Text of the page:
Canva Raises At $40 Billion Valuation — Its Founders Are Pledging Away Most Of Their Wealth
Canva is now one of the world’s most valuable startups after raising $200 million in new funding at a $40 billion valuation.
The round, led by T. Rowe Price with Franklin Templeton, Sequoia Capital Global Equities, Bessemer Venture Partners, Greenoaks Capital, Dragoneer, Blackbird, Felicis and AirTree all participating, more than doubles the Australian design software company’s valuation in five months.
Canva’s already on a level few startups have reached — not just for a valuation second only to Stripe on the Forbes Cloud 100 list of top private cloud companies. Long profitable and cash-flow positive, Canva continues to more than double in sales, the company says, on pace to reach a $1 billion annualized revenue run-rate by December 2021, the “vast majority” of that recurring subscription revenue. “Moving in the right direction,” cofounder and CEO Melanie Perkins says matter-of-factly.
Profitable, doubling growth and with hundreds of millions of revenue — why bother raising at all? One reason, says Perkins, is to keep doubling headcount, which reached 2,000 this year (Perkins says Canva received 180,000 job applications over the past 12 months). Another could be acquisitions, sources close to Canva add. Then there’s Perkins’ own lifelong mission for Canva, one for which she thinks it’s worth it to play it safe.
“It’s a huge vote of confidence in what we’re doing and where we’re going,” Perkins tells Forbes. “I always like to have enough money in the bank that if the lights turned off tomorrow and everything disappeared, we’ve got enough capital to keep us together for a long time.”
With unusual origins in Perth, Australia, and then Sydney, where the company has long been based, Canva defied early skepticism to emerge as one of the world’s most popular and fastest-growing software tools, putting Perkins, a Forbes 30 Under 30 alum, on the cover of the magazine in December 2019. Started in 2012 by Perkins, now-husband Cliff Obrecht and Cameron Adams, Canva launched the following year as a tool to help anyone design, from better-looking resumes to menus, business cards and other graphic assets.
Today, Canva’s product has evolved to support video, presentations and most recently, live collaboration. With new websites tools, Perkins says she hopes to help do away with PDF resumes or event invites in favor of responsive sites complete with custom web domains (a product that will pitch Canva, already competitive with Adobe and Vistaprint, up against the likes of Squarespace and Wix). Canva’s library now consists of more than 800,000 templates and 100 million photos, illustrations and fonts. More than 7 billion designs have been created in Canva to date, the company says, with 120 new designs each second.
Originally known as a tool for amateur designers or small businesses, Canva’s freemium software is used by more than 60 million monthly users. But more than 500,000 paying teams now use Canva, too, including companies like American Airlines, CBRE, Intel, Kimberly-Clark and Zoom, for everything from social media assets to sales and human resources presentations, or, in the case of Live Nation, assets for upcoming rock concerts.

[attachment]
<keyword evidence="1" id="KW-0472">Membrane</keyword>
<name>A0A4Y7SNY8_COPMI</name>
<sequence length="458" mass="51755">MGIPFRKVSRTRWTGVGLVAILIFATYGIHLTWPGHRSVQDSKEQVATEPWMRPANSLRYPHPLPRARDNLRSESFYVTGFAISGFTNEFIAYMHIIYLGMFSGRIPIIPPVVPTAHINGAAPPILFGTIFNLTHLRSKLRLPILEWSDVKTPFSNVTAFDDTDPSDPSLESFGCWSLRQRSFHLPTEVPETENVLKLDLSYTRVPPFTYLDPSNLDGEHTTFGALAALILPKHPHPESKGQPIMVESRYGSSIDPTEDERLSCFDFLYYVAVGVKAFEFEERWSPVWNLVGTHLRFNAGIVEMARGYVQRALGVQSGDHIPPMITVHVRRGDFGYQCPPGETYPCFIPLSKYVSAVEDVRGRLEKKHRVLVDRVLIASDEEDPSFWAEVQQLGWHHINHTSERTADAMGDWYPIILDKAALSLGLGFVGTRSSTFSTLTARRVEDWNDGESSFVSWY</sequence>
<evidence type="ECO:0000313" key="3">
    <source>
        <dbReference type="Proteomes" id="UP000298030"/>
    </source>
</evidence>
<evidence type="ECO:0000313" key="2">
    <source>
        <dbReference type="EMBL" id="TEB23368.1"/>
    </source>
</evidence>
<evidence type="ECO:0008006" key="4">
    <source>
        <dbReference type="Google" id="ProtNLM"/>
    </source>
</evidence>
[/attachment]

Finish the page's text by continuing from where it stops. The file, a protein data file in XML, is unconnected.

The new funding dramatically increases the value of Canva’s founders’ stakes in the business, previously valued at $15 billion valuation in April. Forbes estimates that Perkins and Obrecht each own about 18% of Canva, and Adams 9%. At a $40 billion valuation, that means Perkins and Obrecht each hold stakes valued at $6.5 billion, while Adams’ stake is valued at $3.2 billion. (Forbes deducts 10% for private company holdings.)
But already on the record that they didn’t plan to “hoard” such wealth, Perkins and Obrecht are now pledging to give away 30% of Canva — the “vast majority” of their stakes — to the Canva Foundation to be used for charitable causes. “If the whole thing was about building wealth that would be the most uninspiring thing I could possibly imagine,” Perkins tells Forbes. “It has felt strange when people refer to us as ‘billionaires’ as it has never felt like our money, we’ve always felt that we’re purely custodians of it,” she added in a blog post.
Canva first plans to pilot its charitable giving through a $10 million donation to non-profit GiveDirectly to distribute to vulnerable families in Southern Africa; it plans to ramp up its giving after that.
It’s all part of what Perkins has long described as a “two step plan” for maximum impact: “become one of the most valuable companies in the world, and do the best we can do.” On the first count, Canva’s well on its way, with no shortage of investors looking to pony up money even at a valuation more typical of a public company (Perkins says she has no current interest in an IPO). On the second, Canva joined the Pledge 1% movement in the past to donate time, money, equity and resources to charity; the startup works with 60,000 schools today and 130,000 non-profits. Canva has also committed to plant one tree for each print order it services, a tally that’s reached 2 million to date.
“As we continue to make progress on step one, step two becomes more important than ever,” says Perkins. “We really feel a huge responsibility… it shouldn’t matter where you are in the world, or socioeconomic status, or your skills and experience, everyone should have the ability to design.”